The Humanity of Jesus

There is no denying the breadth of impact Jesus Christ has had on the world. We need only look at recent news headlines or skim a grade level history book to recognize how far-reaching his influence has been during the last 2000 years.

But just who is this Jesus? Is he a fictitious myth? Or perhaps a first century spirit-person? Many efforts have been undertaken to reconstruct the so-called ‘historical Jesus’ and distinguish him from the alleged theological legend often referred to as the ‘Christ of faith.’ What many of these efforts have in common is an intentional disregard for the witness of the Scriptures.

But the Scriptures should be allowed to speak for themselves. Their witness concerning the person of Jesus Christ should not be arrogantly dismissed. This post is the first in a series about who the Bible says Jesus is. The rest of this post will focus on what is probably the least controversial topic of the series, the Humanity of Jesus Christ.

Jesus Christ is a human being.

For all that he said and did, and for all the controversy surrounding what may or may not have happened 2000 years ago, Jesus Christ is a human being. And the Bible plainly teaches that he is fully-human. Here are some of the Scriptuiral evidences for his humanity.

1. Jesus experienced typically human birth and growth. Jesus was conceived as a human fetus, in the womb of a human woman, developed according to a typically human pregnancy, experienced human birth and circumcision, and grew as a normal human child (Luke 2).

2. Jesus had typically human needs and weaknesses. He experienced hunger (Matt 21:18), thirst (John 19:28), fatigue (John 4:6), sleep (Mark 4:38), agony (Luke 22:44), and death (John 19:33–34). Death, in particular, distinguishes him as a corporeal, temporal being.

3. Jesus experienced typically human emotions. As one  scholar notes, “Jesus expressed joy (John 15:11) and sorrow (Matt. 26:37); He showed compassion (Matt. 9:36) and love (John 11:5); and He was moved to righteous indignation (Mark 3:5).”[1]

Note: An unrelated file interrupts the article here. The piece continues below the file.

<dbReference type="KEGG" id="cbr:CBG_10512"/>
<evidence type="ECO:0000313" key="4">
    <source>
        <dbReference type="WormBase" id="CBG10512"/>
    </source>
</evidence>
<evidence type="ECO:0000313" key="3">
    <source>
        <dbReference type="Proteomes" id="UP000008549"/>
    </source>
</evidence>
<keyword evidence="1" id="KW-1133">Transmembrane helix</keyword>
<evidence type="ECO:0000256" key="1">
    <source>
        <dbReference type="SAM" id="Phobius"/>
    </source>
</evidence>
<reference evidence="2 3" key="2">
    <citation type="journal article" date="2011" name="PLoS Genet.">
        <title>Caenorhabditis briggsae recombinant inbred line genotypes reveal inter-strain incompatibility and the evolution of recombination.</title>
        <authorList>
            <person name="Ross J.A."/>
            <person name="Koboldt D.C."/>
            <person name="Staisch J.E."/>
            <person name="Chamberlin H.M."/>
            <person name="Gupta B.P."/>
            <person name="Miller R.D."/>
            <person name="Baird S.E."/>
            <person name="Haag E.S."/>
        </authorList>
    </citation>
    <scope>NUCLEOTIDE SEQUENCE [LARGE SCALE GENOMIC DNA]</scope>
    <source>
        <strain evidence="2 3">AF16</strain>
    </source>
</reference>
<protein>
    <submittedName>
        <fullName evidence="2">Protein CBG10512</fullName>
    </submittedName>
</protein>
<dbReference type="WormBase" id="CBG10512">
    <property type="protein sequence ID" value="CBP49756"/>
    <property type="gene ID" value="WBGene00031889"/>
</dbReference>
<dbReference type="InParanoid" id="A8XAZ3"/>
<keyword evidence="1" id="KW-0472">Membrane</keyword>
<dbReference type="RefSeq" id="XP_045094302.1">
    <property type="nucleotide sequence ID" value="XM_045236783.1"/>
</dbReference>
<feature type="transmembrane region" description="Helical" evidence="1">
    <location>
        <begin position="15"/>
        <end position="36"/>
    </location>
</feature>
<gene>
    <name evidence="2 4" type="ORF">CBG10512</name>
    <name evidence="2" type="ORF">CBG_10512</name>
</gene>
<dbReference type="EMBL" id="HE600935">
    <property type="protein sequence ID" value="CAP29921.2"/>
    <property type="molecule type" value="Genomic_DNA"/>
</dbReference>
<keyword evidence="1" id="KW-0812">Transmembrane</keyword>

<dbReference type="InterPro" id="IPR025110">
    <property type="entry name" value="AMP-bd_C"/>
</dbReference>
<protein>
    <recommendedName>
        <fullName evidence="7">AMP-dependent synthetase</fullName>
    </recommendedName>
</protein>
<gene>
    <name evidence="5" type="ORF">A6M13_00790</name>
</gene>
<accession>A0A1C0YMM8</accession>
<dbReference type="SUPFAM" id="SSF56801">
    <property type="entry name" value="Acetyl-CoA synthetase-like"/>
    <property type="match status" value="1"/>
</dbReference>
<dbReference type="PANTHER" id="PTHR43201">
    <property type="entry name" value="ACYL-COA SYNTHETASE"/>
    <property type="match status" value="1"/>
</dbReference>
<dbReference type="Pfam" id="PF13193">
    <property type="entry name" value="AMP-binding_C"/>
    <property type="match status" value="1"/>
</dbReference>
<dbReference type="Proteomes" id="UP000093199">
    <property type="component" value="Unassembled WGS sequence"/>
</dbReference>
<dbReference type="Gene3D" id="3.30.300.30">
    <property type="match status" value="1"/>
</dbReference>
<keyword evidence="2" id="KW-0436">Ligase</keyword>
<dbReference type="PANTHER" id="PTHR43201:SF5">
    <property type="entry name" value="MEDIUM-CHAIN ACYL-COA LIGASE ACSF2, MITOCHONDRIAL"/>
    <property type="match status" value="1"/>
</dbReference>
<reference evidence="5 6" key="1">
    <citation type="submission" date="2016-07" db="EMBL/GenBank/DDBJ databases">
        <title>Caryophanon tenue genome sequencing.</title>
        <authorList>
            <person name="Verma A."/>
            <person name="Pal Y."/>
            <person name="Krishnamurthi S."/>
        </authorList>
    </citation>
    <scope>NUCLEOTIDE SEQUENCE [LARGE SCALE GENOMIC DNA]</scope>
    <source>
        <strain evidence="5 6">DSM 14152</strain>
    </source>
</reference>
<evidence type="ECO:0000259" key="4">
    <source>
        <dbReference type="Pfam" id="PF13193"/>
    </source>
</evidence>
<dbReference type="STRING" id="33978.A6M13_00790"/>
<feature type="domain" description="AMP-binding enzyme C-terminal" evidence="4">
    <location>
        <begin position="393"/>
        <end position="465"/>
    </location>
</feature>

4. Jesus possessed a human spirit. Jesus He was vulnerable to temptation, demonstrating his spiritually-human weakness toward sin (Luke 4:1–13; Heb 4:15). He also experienced exceedingly great sorrow in the depths of his soul when faced with physical death (Matt 26:38). Both traits are distinctly-human when considered within the context of all living creatures.

5. Even after the resurrection, Jesus was fully-human. Jesus’ resurrection body was the same body that was crucified. It bears the marks of his crucifixion (John 20:25–29). It is corporeal (Matt 28:9, John 20:17), being composed of “flesh and bone” (Luke 24:39), and able to eat and digest food (Luke 24:42–43).

The Bible plainly teaches that Jesus Christ was fully-human. Whatever else Jesus is, he is human. Sure, some of these traits are not exclusively human. But when these five evidences are considered together, the conclusion that Jesus is human is the most reasonable view. Even interpretative difficulties (like how Jesus didn’t sin and his resurrection body could supersede natural laws), do not preclude Jesus’ humanity. The witness of the Scriptures is that Jesus is truly—and fully—human.

[1] Walter D. III Draughon, “Incarnation,” in Holman Illustrated Bible Dictionary, ed. by Chad Brand et al., (Nashville, TN: Holman Bible Publishers, 2003), 813.

2 thoughts on “The Humanity of Jesus

  1. Understanding the Deity of Christ – Tim Northup

  2. Understanding the Humanity of Jesus | CROSSROMAN

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